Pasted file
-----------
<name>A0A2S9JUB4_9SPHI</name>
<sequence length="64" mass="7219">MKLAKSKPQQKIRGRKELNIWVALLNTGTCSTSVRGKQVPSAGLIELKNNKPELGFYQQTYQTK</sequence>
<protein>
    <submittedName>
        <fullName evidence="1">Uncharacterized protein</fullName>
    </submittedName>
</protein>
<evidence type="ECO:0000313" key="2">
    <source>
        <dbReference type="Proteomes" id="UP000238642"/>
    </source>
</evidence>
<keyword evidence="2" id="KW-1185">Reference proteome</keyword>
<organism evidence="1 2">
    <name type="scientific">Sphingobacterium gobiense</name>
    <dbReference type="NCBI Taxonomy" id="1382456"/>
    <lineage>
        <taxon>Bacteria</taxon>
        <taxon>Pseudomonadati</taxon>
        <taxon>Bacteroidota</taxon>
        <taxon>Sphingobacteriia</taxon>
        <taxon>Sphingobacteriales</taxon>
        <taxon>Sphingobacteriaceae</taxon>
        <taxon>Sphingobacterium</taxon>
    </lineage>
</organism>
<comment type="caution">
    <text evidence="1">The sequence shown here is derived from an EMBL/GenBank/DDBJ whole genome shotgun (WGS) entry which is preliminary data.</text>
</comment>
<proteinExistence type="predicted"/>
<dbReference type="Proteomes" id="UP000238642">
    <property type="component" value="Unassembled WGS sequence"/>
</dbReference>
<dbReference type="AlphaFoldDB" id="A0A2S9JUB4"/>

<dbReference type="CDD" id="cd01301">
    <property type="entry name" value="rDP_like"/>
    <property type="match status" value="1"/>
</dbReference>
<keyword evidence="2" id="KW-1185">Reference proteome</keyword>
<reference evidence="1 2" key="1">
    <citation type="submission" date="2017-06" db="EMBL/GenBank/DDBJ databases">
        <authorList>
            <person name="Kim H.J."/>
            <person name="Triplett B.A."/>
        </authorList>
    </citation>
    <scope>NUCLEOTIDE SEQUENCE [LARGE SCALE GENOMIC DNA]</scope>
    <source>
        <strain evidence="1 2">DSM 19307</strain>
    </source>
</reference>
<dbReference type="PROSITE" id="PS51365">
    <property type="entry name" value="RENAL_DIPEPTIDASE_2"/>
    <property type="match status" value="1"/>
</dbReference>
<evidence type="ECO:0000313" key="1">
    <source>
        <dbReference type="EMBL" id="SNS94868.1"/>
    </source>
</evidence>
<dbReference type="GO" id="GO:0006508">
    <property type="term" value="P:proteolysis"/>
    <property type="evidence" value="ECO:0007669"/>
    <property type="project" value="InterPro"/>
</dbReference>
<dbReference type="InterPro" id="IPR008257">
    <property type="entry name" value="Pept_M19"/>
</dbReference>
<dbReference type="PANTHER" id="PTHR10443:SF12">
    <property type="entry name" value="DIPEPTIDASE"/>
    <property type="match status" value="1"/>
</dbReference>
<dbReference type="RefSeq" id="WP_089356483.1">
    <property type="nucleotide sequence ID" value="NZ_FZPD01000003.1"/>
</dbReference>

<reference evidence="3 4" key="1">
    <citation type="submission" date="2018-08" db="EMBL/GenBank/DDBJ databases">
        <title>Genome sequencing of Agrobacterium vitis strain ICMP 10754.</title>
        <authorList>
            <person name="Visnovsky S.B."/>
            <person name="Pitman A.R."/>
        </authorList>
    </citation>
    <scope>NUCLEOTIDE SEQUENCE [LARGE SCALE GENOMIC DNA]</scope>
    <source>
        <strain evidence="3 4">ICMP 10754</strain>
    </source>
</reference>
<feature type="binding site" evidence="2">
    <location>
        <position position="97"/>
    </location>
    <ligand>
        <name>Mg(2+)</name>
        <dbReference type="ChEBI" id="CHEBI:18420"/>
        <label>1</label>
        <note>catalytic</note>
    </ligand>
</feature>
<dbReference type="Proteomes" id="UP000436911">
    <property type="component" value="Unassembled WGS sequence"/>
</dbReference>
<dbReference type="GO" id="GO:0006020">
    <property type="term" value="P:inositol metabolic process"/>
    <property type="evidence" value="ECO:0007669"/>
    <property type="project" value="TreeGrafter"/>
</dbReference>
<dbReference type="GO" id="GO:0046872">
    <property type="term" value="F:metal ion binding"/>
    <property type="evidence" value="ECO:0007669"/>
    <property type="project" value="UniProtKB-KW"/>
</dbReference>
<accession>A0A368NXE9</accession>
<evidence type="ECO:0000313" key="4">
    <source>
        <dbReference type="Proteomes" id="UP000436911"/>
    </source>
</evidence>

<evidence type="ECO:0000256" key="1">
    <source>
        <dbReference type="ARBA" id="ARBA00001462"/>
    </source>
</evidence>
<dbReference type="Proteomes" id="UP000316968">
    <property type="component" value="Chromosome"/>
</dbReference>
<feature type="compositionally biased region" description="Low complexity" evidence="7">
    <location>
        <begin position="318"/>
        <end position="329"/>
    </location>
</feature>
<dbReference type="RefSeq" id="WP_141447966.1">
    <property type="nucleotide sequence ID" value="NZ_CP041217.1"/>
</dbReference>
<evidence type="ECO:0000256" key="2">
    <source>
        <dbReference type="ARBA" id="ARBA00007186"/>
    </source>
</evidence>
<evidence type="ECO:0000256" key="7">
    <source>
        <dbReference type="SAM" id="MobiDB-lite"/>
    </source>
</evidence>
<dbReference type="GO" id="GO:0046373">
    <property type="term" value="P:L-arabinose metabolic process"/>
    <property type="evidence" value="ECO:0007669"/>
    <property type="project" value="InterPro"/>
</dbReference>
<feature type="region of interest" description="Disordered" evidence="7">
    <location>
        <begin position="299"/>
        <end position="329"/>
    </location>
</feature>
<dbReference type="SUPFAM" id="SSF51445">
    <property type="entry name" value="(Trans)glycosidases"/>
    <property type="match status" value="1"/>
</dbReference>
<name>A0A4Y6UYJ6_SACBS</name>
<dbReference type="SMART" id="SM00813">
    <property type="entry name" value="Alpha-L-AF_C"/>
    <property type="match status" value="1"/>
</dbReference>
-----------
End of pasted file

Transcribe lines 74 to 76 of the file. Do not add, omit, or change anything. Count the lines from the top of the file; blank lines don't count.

    <property type="nucleotide sequence ID" value="NZ_FZPD01000003.1"/>
</dbReference>

<reference evidence="3 4" key="1">